Breweries are expanding production to offer seasonal varieties of beer and beer-mix drinks, but doing so requires producing in smaller brew batches. Yet how do you ensure that the right brew batch lands in the appropriate fermentation tank? How does the mature content of a storage tank find the most efficient route for filling the right bottles and kegs? Siemens’ Braumat process control system, for example, ensures this with Simatic IT, standard products for reporting, transparent production and consistent company data that Siemens has developed in collaboration with longstanding business partners – and continues developing to this day.

The world’s largest brewery

One of these longstanding partners with a rich tradition is Ziemann Holvrieka, a globally active manufacturer of brewing equipment and tanks. Ziemann Holvrieka has relied on Braumat systems since the 1970s and partnered with Siemens around the globe, currently for example to build Piedras Negras in Mexico, the largest brewery in the world. “We integrate Siemens’ systems into our solutions and of course collaborate very closely with Siemens, for example by holding joint workshops on a regular basis. We also work just as closely with the breweries and are able to pass on their feedback to Siemens as industry-specific input,” explains Klaus Gehrig, Managing Director and COO of Ziemann Holvrieka GmbH.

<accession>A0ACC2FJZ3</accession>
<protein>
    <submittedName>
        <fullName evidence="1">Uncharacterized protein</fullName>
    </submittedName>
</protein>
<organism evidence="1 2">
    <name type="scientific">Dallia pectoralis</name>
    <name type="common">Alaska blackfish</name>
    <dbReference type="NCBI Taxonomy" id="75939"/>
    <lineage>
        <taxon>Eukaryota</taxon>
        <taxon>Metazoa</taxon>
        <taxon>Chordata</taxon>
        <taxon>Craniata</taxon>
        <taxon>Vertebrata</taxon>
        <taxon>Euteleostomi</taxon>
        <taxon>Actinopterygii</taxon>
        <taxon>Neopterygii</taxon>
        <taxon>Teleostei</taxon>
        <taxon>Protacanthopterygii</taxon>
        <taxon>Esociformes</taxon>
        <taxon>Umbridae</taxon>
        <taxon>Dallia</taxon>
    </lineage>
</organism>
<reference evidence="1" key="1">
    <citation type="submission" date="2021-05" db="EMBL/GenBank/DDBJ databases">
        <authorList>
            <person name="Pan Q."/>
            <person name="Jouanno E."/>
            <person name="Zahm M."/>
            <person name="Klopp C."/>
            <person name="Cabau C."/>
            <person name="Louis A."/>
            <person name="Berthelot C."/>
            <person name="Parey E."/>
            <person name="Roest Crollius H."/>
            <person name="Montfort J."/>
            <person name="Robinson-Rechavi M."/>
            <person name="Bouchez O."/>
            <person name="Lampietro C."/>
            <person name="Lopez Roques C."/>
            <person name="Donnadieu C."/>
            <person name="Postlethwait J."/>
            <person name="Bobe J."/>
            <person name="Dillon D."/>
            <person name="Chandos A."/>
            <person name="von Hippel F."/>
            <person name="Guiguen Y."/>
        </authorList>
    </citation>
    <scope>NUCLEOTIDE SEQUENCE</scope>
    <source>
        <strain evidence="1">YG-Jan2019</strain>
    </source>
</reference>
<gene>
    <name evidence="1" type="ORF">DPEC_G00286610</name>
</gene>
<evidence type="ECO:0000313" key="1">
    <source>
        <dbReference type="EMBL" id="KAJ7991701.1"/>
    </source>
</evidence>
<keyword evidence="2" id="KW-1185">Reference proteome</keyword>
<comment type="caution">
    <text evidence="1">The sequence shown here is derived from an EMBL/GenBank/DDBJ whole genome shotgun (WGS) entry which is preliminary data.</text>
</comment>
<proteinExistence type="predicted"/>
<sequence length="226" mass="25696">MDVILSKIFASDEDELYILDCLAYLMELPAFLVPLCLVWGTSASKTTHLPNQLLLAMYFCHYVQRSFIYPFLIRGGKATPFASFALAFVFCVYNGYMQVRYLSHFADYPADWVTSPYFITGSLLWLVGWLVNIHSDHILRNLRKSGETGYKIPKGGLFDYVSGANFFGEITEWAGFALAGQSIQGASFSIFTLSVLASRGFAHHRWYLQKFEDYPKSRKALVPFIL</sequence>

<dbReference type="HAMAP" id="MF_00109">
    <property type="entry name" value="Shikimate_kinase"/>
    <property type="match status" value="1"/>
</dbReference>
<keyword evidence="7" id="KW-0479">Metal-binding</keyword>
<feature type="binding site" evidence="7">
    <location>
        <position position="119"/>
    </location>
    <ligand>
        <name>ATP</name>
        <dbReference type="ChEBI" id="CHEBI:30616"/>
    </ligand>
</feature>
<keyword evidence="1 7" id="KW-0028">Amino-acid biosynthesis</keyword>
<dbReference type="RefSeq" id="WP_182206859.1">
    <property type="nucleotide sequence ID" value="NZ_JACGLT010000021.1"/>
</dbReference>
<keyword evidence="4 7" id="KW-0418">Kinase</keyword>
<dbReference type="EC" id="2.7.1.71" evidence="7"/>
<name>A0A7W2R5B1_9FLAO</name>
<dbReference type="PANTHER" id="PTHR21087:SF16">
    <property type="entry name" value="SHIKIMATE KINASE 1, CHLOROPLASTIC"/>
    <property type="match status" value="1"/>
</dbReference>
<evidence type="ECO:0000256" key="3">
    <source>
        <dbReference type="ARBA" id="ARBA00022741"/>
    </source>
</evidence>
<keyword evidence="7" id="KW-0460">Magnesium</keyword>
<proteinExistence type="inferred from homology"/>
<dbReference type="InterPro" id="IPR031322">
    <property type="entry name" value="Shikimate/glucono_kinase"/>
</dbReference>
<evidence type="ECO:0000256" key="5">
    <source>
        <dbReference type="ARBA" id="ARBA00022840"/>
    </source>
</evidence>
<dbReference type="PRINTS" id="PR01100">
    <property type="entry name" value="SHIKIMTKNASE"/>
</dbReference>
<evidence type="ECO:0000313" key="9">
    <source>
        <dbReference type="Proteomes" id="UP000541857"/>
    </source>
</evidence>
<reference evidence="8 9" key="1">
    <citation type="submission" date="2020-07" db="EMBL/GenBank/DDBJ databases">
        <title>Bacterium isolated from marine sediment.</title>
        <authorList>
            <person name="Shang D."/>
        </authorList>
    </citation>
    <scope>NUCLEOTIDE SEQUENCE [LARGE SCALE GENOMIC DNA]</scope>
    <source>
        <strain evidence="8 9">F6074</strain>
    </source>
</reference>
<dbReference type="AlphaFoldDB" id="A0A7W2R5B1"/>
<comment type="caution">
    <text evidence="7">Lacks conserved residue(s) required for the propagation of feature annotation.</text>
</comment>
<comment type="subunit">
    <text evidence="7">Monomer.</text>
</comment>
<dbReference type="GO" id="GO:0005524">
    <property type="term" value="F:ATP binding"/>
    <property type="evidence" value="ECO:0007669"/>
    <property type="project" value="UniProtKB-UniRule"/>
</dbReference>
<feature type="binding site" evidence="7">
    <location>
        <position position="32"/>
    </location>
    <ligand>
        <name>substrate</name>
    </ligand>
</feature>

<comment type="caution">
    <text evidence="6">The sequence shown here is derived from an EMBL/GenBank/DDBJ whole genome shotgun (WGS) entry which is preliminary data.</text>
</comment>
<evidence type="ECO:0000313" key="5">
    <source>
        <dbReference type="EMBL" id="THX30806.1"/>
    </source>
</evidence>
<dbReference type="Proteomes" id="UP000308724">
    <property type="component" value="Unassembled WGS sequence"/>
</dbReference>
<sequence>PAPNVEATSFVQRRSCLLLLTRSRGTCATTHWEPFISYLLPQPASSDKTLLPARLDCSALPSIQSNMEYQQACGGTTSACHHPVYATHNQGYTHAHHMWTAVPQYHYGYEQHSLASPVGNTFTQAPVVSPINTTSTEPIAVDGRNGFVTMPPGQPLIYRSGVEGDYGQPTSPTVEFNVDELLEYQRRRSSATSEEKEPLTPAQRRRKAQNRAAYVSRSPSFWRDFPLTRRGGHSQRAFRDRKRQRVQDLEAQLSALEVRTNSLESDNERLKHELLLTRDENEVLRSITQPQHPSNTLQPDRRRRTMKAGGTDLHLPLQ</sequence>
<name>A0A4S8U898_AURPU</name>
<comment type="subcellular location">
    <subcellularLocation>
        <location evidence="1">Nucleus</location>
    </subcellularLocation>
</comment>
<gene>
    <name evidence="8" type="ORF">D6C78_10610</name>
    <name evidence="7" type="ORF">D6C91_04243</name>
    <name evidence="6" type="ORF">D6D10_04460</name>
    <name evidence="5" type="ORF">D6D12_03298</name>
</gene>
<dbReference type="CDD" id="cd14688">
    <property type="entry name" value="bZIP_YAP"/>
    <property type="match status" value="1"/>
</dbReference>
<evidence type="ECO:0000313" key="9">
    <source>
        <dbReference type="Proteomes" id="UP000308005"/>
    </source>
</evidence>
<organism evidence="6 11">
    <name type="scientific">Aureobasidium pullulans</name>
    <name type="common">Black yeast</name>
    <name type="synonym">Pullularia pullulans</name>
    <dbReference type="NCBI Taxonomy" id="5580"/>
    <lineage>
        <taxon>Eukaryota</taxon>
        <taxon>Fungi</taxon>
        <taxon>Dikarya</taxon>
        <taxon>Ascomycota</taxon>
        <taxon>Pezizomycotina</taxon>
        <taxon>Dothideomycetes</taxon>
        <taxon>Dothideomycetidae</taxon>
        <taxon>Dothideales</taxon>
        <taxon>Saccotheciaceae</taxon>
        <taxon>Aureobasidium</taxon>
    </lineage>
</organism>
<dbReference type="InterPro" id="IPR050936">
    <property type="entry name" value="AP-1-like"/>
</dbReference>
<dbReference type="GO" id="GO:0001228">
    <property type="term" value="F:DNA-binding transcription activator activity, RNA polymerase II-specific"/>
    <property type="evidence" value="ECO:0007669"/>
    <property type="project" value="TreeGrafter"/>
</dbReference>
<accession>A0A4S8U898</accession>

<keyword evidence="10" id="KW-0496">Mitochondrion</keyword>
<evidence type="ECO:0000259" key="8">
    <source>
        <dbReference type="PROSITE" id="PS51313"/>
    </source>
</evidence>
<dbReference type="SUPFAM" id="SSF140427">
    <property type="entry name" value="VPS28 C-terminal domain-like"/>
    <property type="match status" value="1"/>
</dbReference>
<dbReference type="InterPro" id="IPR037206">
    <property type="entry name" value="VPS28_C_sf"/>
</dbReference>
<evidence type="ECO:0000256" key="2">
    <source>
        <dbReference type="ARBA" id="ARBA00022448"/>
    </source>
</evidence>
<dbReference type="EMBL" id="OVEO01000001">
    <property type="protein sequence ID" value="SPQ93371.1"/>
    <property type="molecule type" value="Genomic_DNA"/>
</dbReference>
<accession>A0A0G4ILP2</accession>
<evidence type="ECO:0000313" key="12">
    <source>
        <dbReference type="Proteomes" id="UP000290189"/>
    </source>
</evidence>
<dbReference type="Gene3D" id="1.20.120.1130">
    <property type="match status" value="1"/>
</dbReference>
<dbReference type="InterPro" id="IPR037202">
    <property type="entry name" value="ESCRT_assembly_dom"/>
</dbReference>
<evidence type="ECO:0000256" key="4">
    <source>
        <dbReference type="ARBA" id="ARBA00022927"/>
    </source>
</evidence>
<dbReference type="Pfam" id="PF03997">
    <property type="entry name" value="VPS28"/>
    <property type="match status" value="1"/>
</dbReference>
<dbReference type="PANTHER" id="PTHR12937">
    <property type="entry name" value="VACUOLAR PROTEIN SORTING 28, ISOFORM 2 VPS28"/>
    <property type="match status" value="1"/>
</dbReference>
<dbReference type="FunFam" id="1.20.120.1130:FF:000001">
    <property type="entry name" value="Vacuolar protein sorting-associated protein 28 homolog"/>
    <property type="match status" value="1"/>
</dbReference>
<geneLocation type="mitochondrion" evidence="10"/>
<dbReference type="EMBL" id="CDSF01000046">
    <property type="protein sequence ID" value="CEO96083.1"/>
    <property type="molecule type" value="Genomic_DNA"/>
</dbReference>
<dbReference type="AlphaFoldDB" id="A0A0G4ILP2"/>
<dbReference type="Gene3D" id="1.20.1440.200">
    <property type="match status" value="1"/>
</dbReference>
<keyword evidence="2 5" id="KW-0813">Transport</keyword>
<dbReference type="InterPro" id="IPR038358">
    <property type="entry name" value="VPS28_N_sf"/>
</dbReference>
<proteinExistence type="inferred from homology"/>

In this way Siemens always knows what’s on the brewers’ minds, and where their concerns lie. One novel innovation from Siemens is currently solving a common problem master brewers have long struggled with: a measuring instrument which can precisely measure how many liters of beer are in a storage tank despite extensive foam formation (see box).

Efficiency thanks to software simulation